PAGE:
If Pain, Yes Gain — Part XII: Paid Sick Leave Spreading in New Jersey

Seyfarth Shaw LLP

After a wave of recent developments, New Jersey continues to solidify its status as the state with the most municipal paid sick leave laws in the country. 

Earlier this month, voters in Elizabeth approved a paid sick leave law for private employers, making Elizabeth the tenth city in New Jersey to have adopted such a law.1  The “Sick Leave for Private Employees” Ordinance (the “Elizabeth Ordinance”) goes into effect on March 2, 2016.2  The Elizabeth Ordinance closely mirrors the state’s nine existing local paid sick leave laws by requiring employers with 10 or more employees to provide up to 40 hours of paid sick leave per year, while smaller employers need only provide up to 24 hours of paid sick leave per year.  Employers with a paid leave policy, such as PTO, equal to or more generous than the Elizabeth Ordinance need not offer additional leave, provided that time can be used for the same purposes and under the same conditions as set forth in the Elizabeth Ordinance.  

On October 28, Jersey City, home of New Jersey’s first paid sick leave law, also made news, as it approved an amended Earned Sick Time Ordinance (“amended Ordinance”).3 The amended Ordinance, which goes into effect on December 28, 2015 (60 days after its adoption by the Jersey City Council), largely aligns Jersey City with other New Jersey cities offering paid sick leave.  Although Jersey City will now require that paid sick time be made available to more employees, the alignment of the state’s ten municipal paid sick leave laws should allow employers with operations throughout the state to develop more streamlined paid sick leave policies.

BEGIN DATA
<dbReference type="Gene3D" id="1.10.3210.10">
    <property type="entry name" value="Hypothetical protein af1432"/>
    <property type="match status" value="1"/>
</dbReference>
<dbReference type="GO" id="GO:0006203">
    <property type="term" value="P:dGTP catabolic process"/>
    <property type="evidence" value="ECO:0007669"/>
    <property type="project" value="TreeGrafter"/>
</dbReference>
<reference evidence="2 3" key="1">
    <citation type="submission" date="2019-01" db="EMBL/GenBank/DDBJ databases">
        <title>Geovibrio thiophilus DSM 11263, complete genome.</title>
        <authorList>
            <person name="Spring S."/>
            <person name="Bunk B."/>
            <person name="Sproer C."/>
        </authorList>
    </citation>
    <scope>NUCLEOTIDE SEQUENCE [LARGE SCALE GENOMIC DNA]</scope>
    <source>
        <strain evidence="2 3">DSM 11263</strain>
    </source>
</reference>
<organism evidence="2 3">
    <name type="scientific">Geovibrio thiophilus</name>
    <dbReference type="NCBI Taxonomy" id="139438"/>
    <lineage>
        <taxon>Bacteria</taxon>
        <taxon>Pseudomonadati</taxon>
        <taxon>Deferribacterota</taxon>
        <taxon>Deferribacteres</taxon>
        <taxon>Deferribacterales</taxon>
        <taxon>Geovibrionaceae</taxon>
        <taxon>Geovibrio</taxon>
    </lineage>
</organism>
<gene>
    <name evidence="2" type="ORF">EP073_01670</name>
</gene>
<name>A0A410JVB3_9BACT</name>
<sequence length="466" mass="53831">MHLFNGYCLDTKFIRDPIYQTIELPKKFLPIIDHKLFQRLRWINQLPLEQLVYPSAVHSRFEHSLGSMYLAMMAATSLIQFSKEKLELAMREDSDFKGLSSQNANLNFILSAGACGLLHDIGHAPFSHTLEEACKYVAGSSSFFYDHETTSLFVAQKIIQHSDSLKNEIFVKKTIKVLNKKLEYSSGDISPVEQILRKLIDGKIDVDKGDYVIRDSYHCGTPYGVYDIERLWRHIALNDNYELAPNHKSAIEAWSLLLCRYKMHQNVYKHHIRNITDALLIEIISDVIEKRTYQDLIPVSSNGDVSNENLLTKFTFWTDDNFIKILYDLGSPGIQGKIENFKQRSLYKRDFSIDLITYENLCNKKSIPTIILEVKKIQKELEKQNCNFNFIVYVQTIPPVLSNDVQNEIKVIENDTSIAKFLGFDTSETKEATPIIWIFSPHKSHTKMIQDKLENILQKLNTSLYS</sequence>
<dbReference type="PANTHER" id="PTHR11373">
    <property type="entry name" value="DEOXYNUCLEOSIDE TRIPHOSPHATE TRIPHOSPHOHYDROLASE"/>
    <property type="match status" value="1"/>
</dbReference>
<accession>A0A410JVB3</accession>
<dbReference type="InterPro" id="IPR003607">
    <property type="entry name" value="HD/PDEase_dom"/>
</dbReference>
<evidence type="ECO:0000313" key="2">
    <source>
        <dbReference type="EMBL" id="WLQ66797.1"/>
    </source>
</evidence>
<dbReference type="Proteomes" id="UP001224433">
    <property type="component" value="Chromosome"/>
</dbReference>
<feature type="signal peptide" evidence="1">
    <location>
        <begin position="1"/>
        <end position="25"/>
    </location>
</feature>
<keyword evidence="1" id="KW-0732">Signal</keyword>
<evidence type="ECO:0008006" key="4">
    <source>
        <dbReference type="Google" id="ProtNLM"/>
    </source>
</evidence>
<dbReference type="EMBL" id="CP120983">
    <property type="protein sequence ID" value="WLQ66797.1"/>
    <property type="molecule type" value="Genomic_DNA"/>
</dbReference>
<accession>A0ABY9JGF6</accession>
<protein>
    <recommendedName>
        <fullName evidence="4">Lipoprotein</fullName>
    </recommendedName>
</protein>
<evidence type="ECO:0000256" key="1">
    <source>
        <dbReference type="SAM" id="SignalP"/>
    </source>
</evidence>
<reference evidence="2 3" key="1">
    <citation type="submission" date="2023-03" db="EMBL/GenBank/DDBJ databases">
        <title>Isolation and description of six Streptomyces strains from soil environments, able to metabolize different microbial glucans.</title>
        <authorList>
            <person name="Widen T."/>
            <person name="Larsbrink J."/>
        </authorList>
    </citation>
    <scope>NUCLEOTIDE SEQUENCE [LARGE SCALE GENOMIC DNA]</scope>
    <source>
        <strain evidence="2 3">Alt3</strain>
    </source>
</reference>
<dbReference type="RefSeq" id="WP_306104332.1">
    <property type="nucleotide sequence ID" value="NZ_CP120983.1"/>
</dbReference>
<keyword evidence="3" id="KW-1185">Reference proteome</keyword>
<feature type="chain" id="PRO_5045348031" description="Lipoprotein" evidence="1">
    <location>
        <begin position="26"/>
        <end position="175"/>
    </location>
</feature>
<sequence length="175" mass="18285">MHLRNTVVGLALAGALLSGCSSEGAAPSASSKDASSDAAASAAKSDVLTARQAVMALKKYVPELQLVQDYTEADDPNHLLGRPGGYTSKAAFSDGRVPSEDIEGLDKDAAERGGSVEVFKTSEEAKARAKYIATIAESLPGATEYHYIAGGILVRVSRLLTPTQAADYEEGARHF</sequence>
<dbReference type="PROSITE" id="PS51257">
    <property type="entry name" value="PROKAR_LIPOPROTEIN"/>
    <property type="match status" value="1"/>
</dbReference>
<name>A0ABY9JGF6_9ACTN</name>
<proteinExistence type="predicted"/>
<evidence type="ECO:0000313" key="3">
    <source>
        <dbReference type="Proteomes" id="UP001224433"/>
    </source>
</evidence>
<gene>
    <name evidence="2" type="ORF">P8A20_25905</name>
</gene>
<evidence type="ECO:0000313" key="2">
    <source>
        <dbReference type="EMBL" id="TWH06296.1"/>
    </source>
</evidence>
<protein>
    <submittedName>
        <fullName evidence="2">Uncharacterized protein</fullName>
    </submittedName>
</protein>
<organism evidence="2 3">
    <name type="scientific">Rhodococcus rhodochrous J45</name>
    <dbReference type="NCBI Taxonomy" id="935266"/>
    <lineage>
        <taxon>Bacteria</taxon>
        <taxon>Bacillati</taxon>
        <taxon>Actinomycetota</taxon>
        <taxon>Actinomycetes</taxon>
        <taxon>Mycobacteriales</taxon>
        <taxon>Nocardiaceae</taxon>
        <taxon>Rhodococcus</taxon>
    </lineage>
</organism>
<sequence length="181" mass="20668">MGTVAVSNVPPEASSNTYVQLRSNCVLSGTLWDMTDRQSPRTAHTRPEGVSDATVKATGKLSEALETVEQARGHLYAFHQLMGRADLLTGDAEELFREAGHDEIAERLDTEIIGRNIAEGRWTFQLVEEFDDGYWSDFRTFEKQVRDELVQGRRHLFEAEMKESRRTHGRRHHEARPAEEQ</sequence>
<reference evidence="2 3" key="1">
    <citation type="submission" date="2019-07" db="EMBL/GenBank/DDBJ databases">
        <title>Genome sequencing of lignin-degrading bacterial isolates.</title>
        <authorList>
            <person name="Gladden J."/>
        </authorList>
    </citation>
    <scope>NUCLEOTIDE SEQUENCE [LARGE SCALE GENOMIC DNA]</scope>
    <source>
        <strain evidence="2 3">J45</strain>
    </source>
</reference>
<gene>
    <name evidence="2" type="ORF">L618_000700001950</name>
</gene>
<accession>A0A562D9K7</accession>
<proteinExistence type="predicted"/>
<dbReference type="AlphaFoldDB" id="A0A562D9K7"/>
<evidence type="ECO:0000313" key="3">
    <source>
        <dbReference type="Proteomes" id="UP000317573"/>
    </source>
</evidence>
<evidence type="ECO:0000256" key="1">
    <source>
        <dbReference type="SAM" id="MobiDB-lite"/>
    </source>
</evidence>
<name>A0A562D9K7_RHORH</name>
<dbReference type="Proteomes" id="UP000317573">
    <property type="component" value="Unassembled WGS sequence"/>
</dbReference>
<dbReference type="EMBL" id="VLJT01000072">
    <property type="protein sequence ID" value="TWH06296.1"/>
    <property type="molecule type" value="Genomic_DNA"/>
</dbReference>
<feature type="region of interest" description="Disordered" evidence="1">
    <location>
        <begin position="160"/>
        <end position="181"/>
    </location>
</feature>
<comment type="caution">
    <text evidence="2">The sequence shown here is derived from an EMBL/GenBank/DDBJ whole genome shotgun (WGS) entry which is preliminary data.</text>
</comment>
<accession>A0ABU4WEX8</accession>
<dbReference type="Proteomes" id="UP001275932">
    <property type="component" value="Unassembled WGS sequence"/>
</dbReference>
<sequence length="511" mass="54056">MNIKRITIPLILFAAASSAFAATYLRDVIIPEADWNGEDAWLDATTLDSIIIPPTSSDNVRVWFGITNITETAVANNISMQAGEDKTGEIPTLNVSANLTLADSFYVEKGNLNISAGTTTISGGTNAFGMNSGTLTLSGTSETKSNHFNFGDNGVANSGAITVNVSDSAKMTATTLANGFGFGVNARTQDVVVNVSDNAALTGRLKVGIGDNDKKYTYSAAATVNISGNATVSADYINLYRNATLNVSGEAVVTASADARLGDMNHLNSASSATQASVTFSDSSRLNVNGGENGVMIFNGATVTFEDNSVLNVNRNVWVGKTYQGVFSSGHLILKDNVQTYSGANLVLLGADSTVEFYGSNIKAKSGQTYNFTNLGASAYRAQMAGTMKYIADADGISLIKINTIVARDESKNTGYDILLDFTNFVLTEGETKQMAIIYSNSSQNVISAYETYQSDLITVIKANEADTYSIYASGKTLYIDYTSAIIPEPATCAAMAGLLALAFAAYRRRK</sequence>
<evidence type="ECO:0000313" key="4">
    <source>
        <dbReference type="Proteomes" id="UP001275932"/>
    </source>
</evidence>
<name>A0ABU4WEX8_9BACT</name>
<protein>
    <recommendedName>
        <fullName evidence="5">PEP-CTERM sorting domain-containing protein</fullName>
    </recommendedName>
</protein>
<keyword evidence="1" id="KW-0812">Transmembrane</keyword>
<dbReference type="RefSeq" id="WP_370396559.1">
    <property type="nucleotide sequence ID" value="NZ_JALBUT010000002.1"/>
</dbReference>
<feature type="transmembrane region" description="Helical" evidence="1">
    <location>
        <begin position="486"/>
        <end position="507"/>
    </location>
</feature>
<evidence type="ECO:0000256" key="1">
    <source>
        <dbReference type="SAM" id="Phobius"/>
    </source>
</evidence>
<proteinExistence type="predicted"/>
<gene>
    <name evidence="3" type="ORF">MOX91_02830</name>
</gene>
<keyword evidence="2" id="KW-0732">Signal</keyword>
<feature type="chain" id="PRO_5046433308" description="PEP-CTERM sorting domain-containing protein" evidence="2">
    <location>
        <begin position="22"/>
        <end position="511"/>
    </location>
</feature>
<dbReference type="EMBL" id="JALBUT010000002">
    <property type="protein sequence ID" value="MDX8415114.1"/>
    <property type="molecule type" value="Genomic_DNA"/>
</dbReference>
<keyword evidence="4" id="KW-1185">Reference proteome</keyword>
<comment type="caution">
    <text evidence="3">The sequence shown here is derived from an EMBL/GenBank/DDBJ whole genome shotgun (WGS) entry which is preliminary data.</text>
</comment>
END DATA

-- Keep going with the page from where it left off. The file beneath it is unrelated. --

How Much Sick Leave Must be Provided?

Like its counterparts throughout the state, sick leave is accrued at a rate of one hour for every 30 hours worked by an employee, up to either a 40 or 24 hour annual cap, with the larger cap being imposed on employers that have 10 or more employees in their workforce.4 In determining the size of the employer’s workforce, all employees, whether performing work on a full-time, part-time, or temporary basis, shall be counted.  It is unclear from the Elizabeth Ordinance if an employer’s size is determined by its overall workforce, or only its workforce in Elizabeth.

For all employers, an employee is deemed eligible for paid sick leave if he or she works in Elizabeth for at least 80 hours per year. Importantly, the Elizabeth Ordinance will not apply to employees covered by a CBA where such requirements are expressly waived in the CBA in clear and unambiguous terms.

How Do Employees Use Sick Time?